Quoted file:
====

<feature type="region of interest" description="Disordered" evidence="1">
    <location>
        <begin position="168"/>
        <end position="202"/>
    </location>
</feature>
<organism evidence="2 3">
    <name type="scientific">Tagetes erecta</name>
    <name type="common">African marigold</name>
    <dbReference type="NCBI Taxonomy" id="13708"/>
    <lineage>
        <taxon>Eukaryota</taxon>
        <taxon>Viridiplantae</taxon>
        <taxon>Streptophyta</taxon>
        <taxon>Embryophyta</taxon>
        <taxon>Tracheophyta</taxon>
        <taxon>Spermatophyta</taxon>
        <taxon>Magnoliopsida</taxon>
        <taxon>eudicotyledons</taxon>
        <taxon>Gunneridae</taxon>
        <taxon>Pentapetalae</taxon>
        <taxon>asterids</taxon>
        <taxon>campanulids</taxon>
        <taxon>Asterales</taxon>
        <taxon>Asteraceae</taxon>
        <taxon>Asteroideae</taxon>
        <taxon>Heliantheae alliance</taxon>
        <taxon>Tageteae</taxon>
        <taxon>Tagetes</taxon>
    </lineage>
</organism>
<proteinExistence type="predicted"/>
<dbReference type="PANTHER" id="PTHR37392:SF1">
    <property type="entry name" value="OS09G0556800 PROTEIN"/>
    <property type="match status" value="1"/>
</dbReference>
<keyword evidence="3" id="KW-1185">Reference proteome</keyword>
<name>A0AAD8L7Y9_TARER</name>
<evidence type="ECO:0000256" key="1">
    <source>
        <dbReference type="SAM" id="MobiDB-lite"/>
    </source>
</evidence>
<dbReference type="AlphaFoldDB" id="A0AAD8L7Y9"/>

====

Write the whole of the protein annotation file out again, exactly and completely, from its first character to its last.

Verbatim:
<feature type="region of interest" description="Disordered" evidence="1">
    <location>
        <begin position="168"/>
        <end position="202"/>
    </location>
</feature>
<organism evidence="2 3">
    <name type="scientific">Tagetes erecta</name>
    <name type="common">African marigold</name>
    <dbReference type="NCBI Taxonomy" id="13708"/>
    <lineage>
        <taxon>Eukaryota</taxon>
        <taxon>Viridiplantae</taxon>
        <taxon>Streptophyta</taxon>
        <taxon>Embryophyta</taxon>
        <taxon>Tracheophyta</taxon>
        <taxon>Spermatophyta</taxon>
        <taxon>Magnoliopsida</taxon>
        <taxon>eudicotyledons</taxon>
        <taxon>Gunneridae</taxon>
        <taxon>Pentapetalae</taxon>
        <taxon>asterids</taxon>
        <taxon>campanulids</taxon>
        <taxon>Asterales</taxon>
        <taxon>Asteraceae</taxon>
        <taxon>Asteroideae</taxon>
        <taxon>Heliantheae alliance</taxon>
        <taxon>Tageteae</taxon>
        <taxon>Tagetes</taxon>
    </lineage>
</organism>
<proteinExistence type="predicted"/>
<dbReference type="PANTHER" id="PTHR37392:SF1">
    <property type="entry name" value="OS09G0556800 PROTEIN"/>
    <property type="match status" value="1"/>
</dbReference>
<keyword evidence="3" id="KW-1185">Reference proteome</keyword>
<name>A0AAD8L7Y9_TARER</name>
<evidence type="ECO:0000256" key="1">
    <source>
        <dbReference type="SAM" id="MobiDB-lite"/>
    </source>
</evidence>
<dbReference type="AlphaFoldDB" id="A0AAD8L7Y9"/>